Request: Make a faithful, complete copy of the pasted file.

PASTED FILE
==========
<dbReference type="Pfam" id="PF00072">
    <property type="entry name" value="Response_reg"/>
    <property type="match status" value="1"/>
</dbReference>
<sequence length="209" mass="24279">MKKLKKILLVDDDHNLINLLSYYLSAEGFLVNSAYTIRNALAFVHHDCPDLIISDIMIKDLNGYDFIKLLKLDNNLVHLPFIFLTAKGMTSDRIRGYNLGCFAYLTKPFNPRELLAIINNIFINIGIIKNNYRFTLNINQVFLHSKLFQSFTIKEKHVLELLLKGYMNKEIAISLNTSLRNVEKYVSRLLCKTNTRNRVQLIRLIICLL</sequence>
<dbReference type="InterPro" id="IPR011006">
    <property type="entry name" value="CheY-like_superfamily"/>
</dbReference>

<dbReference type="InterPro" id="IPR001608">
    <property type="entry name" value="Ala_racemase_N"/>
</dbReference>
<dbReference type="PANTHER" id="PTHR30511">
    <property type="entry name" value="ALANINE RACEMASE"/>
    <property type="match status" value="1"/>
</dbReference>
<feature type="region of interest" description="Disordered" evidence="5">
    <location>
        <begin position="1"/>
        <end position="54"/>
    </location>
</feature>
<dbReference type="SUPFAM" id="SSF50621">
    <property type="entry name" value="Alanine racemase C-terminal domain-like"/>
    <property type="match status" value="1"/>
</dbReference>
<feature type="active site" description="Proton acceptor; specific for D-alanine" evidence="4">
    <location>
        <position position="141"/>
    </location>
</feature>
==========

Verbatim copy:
<dbReference type="Pfam" id="PF00072">
    <property type="entry name" value="Response_reg"/>
    <property type="match status" value="1"/>
</dbReference>
<sequence length="209" mass="24279">MKKLKKILLVDDDHNLINLLSYYLSAEGFLVNSAYTIRNALAFVHHDCPDLIISDIMIKDLNGYDFIKLLKLDNNLVHLPFIFLTAKGMTSDRIRGYNLGCFAYLTKPFNPRELLAIINNIFINIGIIKNNYRFTLNINQVFLHSKLFQSFTIKEKHVLELLLKGYMNKEIAISLNTSLRNVEKYVSRLLCKTNTRNRVQLIRLIICLL</sequence>
<dbReference type="InterPro" id="IPR011006">
    <property type="entry name" value="CheY-like_superfamily"/>
</dbReference>

<dbReference type="InterPro" id="IPR001608">
    <property type="entry name" value="Ala_racemase_N"/>
</dbReference>
<dbReference type="PANTHER" id="PTHR30511">
    <property type="entry name" value="ALANINE RACEMASE"/>
    <property type="match status" value="1"/>
</dbReference>
<feature type="region of interest" description="Disordered" evidence="5">
    <location>
        <begin position="1"/>
        <end position="54"/>
    </location>
</feature>
<dbReference type="SUPFAM" id="SSF50621">
    <property type="entry name" value="Alanine racemase C-terminal domain-like"/>
    <property type="match status" value="1"/>
</dbReference>
<feature type="active site" description="Proton acceptor; specific for D-alanine" evidence="4">
    <location>
        <position position="141"/>
    </location>
</feature>